Date of Award


Degree Type


Degree Name

Doctor of Philosophy


Plants, Soils, and Insects

Major Professor

Jerome F. Grant

Committee Members

Paris L. Lambdin, Jack W. Ranney, John B. Wilkerson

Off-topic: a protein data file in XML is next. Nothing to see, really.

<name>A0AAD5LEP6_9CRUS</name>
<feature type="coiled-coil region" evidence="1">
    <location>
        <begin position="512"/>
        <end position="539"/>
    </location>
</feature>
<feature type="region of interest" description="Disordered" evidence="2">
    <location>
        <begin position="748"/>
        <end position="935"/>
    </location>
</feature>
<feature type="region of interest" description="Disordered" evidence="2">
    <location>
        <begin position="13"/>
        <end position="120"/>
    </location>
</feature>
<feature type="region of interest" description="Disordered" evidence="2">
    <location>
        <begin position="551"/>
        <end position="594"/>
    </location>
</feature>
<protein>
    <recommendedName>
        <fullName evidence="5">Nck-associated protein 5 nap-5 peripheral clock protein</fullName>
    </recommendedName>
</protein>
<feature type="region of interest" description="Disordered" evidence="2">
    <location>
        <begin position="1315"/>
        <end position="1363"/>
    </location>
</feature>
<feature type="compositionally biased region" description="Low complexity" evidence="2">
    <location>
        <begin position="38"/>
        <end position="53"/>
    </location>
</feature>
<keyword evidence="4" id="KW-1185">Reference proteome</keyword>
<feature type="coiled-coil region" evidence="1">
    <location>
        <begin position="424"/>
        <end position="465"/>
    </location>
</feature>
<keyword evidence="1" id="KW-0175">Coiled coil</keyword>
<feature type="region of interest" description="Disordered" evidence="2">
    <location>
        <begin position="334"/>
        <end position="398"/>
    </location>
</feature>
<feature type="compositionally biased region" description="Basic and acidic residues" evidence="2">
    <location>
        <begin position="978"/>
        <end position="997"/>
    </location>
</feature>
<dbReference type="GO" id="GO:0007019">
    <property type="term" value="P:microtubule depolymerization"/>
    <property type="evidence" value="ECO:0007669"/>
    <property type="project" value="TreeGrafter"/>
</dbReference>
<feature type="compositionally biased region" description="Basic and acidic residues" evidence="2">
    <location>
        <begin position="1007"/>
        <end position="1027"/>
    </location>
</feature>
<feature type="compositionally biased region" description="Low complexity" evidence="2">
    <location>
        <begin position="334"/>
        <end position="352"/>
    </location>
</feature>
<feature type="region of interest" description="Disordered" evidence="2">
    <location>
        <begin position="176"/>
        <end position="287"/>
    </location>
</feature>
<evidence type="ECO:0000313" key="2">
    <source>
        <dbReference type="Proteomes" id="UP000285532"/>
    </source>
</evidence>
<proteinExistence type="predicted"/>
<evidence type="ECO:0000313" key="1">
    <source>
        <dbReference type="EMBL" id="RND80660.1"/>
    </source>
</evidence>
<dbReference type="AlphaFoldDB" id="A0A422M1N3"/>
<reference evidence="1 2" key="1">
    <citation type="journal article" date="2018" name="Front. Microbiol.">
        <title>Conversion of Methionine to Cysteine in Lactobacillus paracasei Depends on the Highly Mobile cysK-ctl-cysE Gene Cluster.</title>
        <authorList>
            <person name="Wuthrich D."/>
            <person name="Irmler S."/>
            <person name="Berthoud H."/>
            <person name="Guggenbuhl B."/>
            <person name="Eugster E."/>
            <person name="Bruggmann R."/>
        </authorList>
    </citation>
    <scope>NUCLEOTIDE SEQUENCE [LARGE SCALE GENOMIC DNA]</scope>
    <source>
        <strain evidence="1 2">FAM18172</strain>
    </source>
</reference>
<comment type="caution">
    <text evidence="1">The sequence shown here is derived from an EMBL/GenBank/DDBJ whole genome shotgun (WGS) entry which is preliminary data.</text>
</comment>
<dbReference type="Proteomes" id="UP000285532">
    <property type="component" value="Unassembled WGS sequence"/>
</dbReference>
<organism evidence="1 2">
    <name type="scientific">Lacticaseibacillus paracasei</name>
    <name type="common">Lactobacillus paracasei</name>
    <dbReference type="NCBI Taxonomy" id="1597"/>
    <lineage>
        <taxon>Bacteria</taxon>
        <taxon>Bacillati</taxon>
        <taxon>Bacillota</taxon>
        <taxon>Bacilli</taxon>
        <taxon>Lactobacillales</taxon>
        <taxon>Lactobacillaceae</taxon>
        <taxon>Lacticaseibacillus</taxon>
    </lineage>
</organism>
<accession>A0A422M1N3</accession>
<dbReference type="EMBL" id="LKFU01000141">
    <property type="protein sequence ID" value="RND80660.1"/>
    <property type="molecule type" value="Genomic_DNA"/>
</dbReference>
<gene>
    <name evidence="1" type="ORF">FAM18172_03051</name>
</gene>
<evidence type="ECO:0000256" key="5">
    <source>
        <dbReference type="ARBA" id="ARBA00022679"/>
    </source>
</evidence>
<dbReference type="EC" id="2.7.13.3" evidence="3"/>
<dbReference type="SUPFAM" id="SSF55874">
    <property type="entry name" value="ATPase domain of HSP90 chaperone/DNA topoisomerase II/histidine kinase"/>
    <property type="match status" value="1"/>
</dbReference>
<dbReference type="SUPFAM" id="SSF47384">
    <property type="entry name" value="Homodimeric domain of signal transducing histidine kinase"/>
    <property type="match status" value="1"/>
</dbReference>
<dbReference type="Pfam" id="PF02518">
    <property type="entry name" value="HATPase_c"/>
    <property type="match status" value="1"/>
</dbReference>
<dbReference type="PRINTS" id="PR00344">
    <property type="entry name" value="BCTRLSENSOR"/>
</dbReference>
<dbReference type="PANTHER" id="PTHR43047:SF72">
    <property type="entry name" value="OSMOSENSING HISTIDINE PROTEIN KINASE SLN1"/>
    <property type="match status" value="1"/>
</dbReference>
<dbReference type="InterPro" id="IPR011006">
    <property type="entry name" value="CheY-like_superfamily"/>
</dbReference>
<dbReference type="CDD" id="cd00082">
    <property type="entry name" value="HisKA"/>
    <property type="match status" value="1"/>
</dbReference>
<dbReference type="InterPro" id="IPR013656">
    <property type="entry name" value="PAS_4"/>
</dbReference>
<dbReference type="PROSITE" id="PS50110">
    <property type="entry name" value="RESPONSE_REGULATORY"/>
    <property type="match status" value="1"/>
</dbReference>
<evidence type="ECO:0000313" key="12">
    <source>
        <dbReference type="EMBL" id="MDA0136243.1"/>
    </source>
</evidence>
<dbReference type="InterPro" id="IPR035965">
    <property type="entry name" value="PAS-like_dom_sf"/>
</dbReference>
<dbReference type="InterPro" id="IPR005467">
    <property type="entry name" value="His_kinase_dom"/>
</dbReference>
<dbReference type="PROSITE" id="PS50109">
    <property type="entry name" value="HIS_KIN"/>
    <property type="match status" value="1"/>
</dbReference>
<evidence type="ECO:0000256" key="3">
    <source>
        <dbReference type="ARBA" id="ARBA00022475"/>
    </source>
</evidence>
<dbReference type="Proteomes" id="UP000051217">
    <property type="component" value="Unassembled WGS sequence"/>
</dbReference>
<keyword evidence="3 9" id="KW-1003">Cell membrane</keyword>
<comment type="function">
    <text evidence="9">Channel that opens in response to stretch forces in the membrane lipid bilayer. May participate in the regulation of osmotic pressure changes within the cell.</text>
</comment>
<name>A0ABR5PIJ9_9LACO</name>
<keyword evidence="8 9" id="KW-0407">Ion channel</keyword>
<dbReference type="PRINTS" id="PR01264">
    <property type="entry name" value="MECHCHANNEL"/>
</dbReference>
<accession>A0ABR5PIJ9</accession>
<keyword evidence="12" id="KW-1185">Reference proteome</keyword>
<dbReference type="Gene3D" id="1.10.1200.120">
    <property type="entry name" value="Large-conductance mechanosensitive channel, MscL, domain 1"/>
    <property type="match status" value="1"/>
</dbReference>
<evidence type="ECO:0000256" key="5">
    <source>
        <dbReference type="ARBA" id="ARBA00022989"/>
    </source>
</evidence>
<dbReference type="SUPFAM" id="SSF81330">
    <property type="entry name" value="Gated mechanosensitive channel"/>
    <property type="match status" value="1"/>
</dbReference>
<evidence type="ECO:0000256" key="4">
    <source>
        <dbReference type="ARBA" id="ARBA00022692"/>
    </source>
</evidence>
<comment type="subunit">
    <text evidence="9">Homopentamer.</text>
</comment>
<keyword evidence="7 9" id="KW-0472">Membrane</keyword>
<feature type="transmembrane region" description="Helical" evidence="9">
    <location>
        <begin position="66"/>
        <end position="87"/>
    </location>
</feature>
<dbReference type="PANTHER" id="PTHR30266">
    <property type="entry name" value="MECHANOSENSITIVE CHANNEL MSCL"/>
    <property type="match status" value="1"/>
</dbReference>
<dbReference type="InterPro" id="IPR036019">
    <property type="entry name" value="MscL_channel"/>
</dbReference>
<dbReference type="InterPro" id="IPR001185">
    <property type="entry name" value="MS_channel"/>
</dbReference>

Rhinocyllus conicus Fröelich and Trichosirocalus horridus (Panzer) were introduced from Europe into North America as biological control agents of the exotic weed species Carduus nutans L. Concern exists over the feeding of these weevils on at least 25 species of native Cirsium thistles. Research was conducted to 1) estimate phenological synchrony of the eight thistle species in Tennessee with R. conicus and T. horridus, 2) investigate naturally-occurring populations of the five native Cirsium thistle species for non-target activity by R. conicus and T. horridus, 3) quantify the impacts to plants of each thistle species to feeding of R. conicus and T. horridus, and 4) identify potential areas of non-target feeding by the weevils using spatial analysis. Phenologies of two native species, C. carolinianum and C. horridulum, are synchronous with R. conicus reproduction, and all eight thistle species are phenologically synchronous with the reproduction of T. horridus. No non-target activity by R. conicus was observed in naturally-occurring populations of Cirsium thistles, but adults of T. horridus were documented for the first time on the native species C. carolinianum, C. horridulum, and C. muticum. In caged plant studies, larvae of R. conicus completed development in heads of C. carolinianum and C. horridulum and reduced seed numbers of both native species. Basal meristems of all eight thistle species exposed to T. horridus were damaged at varying levels in caged plant studies, but no other impacts to plants were observed. Spatial analyses showed associations between Mahalanobis distance values and plant counts of Carduus nutans and Cirsium carolinianum in predicted habitats, and the occurrence of Carduus nutans was associated with the occurrence of both weevil species in these habitats. About 12% of the total study area consisted of habitats where C. nutans and Cirsium carolinianum overlap. The potential exists for these weevils to utilize native Cirsium species found in Tennessee as plant hosts. The spatial model developed during this study not only allows potential monitoring of populations of C. carolinianum to be more targeted, but also may be modified to apply to other systems involving interactions among introduced and native species.

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